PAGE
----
Dig hard, write well, and maybe even sweep a few floors.

Broadcast professionals say that's what young journalists should do if they're serious about pursuing a career in the competitive field of news broadcasting.


Television and radio students who want to stand out from the crowd must become enterprising, information-sniffing archaeologists, said Al Tompkins, Poynter's broadcast journalism group leader.


Tompkins said that for students to be great storytellers, they must dig up information no one else is looking for, and then produce the package with clarity and cohesiveness. To uncover well-hidden journalistic gems, Tompkins said students need to talk with the people no one else is interviewing.

"If a crowd of journalists is going somewhere, I'd go wherever they are not going," he said. "Break the habit of talking to your friends. Seek out people not like you and learn to listen and not talk."


In addition to being a good listener, broadcast students also must be outstanding writers.

"It doesn't hurt to look good, but in the long term it doesn't matter. I've seen too many average-looking and sounding people who are great writers do very well in this business. Mike Wallace and Morley Safer are not pin-ups, but they're fine journalists."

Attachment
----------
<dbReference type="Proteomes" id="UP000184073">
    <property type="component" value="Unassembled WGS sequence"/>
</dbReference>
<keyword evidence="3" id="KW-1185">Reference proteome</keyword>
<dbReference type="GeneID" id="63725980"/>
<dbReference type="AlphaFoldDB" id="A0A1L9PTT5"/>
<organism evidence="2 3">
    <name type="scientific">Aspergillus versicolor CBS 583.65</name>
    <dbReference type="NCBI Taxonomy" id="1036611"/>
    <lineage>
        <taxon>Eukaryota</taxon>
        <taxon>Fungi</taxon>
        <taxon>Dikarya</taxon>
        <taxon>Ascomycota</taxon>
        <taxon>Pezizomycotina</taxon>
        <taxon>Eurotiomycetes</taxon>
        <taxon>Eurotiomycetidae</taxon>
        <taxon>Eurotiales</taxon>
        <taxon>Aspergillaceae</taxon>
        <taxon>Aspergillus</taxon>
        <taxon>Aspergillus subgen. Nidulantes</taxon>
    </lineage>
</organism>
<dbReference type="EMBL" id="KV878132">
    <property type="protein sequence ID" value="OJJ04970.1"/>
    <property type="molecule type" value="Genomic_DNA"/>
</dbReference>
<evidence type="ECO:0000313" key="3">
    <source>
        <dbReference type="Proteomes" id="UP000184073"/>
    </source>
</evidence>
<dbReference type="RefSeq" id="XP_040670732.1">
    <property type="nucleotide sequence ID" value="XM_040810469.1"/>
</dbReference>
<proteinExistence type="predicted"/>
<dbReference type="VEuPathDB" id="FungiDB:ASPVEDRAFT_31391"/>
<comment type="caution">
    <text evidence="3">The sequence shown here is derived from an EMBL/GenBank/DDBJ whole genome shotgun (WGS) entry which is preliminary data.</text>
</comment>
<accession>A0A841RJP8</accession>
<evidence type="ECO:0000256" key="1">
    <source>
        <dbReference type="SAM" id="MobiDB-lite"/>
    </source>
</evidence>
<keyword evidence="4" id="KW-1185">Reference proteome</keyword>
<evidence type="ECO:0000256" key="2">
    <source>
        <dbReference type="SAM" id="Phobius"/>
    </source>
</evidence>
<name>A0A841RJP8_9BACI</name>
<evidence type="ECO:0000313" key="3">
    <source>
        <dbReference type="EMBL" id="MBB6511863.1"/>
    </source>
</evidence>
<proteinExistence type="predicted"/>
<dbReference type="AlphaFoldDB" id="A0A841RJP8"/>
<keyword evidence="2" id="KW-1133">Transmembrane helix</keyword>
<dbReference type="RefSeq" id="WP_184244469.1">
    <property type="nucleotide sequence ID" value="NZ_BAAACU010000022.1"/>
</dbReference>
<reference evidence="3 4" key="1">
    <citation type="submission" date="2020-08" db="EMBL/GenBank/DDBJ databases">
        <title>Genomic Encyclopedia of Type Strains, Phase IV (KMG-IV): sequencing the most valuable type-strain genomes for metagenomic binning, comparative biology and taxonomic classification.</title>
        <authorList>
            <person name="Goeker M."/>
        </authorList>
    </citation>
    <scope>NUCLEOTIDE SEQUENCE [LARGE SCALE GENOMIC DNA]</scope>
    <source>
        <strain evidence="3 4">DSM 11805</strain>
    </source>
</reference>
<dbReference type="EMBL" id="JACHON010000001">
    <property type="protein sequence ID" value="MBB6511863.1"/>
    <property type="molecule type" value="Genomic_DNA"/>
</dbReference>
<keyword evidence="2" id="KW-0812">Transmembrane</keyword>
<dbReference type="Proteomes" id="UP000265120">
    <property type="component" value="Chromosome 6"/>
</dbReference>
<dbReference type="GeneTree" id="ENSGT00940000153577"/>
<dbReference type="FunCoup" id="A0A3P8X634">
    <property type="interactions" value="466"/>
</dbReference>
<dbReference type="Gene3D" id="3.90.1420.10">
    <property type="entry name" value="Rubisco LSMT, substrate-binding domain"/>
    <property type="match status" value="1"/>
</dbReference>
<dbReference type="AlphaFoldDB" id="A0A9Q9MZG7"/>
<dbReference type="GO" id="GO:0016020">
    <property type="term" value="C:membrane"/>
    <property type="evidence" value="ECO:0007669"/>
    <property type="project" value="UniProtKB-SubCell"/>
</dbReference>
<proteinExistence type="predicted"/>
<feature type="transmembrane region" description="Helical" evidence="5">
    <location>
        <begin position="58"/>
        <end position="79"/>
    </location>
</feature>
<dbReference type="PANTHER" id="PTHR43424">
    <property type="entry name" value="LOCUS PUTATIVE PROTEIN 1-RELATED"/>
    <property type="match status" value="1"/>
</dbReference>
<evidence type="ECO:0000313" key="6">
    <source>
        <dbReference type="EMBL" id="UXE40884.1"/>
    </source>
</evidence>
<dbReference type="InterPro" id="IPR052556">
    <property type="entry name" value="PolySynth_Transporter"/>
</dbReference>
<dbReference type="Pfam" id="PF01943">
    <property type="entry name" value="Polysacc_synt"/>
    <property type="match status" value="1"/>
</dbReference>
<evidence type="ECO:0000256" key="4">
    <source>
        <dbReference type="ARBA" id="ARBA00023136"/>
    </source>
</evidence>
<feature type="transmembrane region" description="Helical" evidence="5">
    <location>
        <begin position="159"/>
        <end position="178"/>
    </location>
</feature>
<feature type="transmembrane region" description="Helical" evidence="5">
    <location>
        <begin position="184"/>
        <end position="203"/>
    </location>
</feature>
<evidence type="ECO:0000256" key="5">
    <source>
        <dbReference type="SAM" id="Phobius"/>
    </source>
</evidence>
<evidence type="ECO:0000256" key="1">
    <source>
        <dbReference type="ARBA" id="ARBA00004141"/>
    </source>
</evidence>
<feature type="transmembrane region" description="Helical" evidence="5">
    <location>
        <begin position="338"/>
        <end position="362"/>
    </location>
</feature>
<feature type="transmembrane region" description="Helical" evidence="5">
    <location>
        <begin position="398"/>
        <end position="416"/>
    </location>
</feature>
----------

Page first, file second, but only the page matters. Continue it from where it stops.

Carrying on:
Gayle Sierens, veteran co-anchor and reporter for Tampa's WFLA-TV, also said honing writing and editing skills is a top priority. In addition, she tells budding reporters to "develop a thick, thick skin" and "be yourself."


Sierens said students need to work hard while being patient. Getting comfortable in front of the camera or behind a microphone "takes a while and doesn't happen overnight," she said.

To get a head start on the competition, Sierens said broadcast-minded students should seek volunteer or internship positions with local stations.

"Be willing to start small," Sierens said. "Get your foot in the door and make a nuisance of yourself. Do everything and anything beyond the call of duty. Any shred of experience will only help you."


CBS News Radio's Peter King agreed.

"The best thing you can do is visit radio stations in your area," said King, a national anchor and reporter. "Visit more than one. Get an internship or part-time job sweeping the floors. You can learn a lot just by hanging around. Be curious and ask a lot of questions. Don't just ask what; ask why."

While a great face may help in TV and a fantastic voice won't hurt in radio, broadcasters agree that it's what's between the ears that counts.

"Good reporters know a little bit about a lot of things," King said. "A good voice helps, but that's not necessarily what's going to keep you going. Being a good human being, having common sense and curiosity -- those are the traits that make a good journalist."

Thanks to Doug White, who wrote this story and contributed to the high school journalism website for Poynter Online in 2001.